The moms were asked to talk about the trial. Both commented on gait, one mom suggesting that her son’s posture was entirely different, that he started alternating feet on stairs for the first time and became more verbal, more energetic. She noticed that when the 2a trial ended, there was a dramatic increase in her son’s emotional difficulties. The second time on ataluren (in the 2a extension), she again saw dramatic changes, again noticed posture changes within three weeks and commented that he looked taller and was less tired, more talkative, and had an improved attention span. She relayed a funny story about ‘losing’ him one day while playing with friends. Typically he is a cautious child, unlikely to follow others, but she found him standing on top of a small hill surrounded by other kids. Who would ever think, losing your son might make you smile? The trial was then suspended and he went from a 6-second Gower to not being able to get off the floor by himself. Now in the access program, he has regained the ability to get up by himself with an 8-second Gower about 75% of the time. Family, friends, and teachers comment on the changes and the behavior differences at home are obvious.
The other mom talked about the process of getting into the car, how one day her son was able to open the car door and then climb in himself for the very first time. It was such a surprise when she found him in the car that she made him repeat opening the car door, getting in, and closing the door, just to prove that he was able to do it on his own. With tears in her eyes, she talked about the suspension, the loss of ataluren. She described simple things in human terms, but big things in Duchenne terms: the loss of balance and not trying stairs; being emotional and paranoid; and the fact that now he can no longer hold his arm up for pledge of allegiance and couldn’t reach for snacks. Three months after, he fell and fractured his hip. He was no longer able to hold his pencil the whole day. She is anxious for her son to participate in the access program.
It’s the stories, not the p-value.
Here’s the thing. In the discovery phase, it can take 2-10 years to identify a druggable target. The whole discovery/development process timeline averages about 16 years from the beginning to end. The problems in rare conditions are significant –no natural history, few validated endpoints, lack of standards of care, and small numbers. Even without these risk factors, drug development is risky. There are 7,000 rare diseases that collectively affect 30 million Americans. There are special challenges for reviewers and academic challengers. They include:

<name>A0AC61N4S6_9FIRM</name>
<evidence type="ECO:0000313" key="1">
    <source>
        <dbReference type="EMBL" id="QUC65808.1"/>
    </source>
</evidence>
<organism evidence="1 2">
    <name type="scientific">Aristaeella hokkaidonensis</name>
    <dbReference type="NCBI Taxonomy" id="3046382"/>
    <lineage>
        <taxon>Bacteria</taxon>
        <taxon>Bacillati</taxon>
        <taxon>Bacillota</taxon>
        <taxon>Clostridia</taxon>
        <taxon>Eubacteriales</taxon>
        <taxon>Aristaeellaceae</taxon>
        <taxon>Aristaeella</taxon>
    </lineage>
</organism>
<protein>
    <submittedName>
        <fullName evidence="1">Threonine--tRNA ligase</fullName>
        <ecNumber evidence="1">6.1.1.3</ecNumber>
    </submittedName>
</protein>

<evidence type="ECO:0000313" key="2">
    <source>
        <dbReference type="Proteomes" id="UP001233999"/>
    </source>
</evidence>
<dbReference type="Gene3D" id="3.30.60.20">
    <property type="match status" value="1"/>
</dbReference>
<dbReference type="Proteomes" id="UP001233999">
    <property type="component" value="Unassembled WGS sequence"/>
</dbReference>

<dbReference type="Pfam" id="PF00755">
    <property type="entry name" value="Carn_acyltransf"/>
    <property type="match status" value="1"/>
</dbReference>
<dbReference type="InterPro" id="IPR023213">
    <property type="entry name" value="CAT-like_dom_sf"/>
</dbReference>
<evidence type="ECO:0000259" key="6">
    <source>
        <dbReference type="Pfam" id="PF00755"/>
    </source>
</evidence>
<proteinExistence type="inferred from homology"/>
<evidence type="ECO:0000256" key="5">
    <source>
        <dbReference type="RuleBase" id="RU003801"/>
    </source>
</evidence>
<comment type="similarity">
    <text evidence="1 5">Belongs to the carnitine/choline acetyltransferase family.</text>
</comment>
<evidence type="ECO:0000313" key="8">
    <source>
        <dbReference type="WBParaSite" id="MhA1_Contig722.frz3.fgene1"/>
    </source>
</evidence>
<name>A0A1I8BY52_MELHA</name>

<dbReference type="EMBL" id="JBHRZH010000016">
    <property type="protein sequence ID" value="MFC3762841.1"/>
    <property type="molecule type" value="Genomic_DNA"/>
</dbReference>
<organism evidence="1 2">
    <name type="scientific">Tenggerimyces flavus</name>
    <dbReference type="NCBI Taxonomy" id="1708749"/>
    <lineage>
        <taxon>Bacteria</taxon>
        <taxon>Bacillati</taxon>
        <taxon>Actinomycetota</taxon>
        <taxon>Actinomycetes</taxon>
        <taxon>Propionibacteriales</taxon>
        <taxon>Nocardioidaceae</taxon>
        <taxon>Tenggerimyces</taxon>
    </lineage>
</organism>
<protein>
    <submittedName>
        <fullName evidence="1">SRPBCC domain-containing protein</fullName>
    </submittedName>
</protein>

1. Heterogeneity of disease onset and progression (genotype and phenotype not well-correlated)
2. Limited data on outcome measures over time with applying six-minute walk test (6MWT) in Duchenne and Becker.
3. Extremely small subset of disease that is already rare
This is really tough stuff. PTC tried to balance groups to address variability. They had to show that results are able to be generalized across multiple sites in multiple countries. The trends in the aggregate data are extremely consistent. The preclinical data supports the low dose rather than the high dose. The trends are consistent in every subgroup with and without steroids. Some of the secondary endpoints were shown to be inconclusive and/or unfeasible while others, such as timed function tests and the rate of accidental falling are supportive of the results in the 6MWT. The trends in the aggregate data are extremely consistent.
The FDA regulates $.25 of every consumer dollar spent. And soon reviewers will be considering the “story of ataluren.” They want to get it right and we want them to get this right. We are all hopeful ataluren will become the poster child – the Duchenne community’s first born – and the FDA will have to decide whether all of the evidence adds up to a benefit/risk profile that makes sense. And (cross fingers and pray) when ataluren is approved, it will be the first for Duchenne, a sign of change, and a path to a future for all of our sons.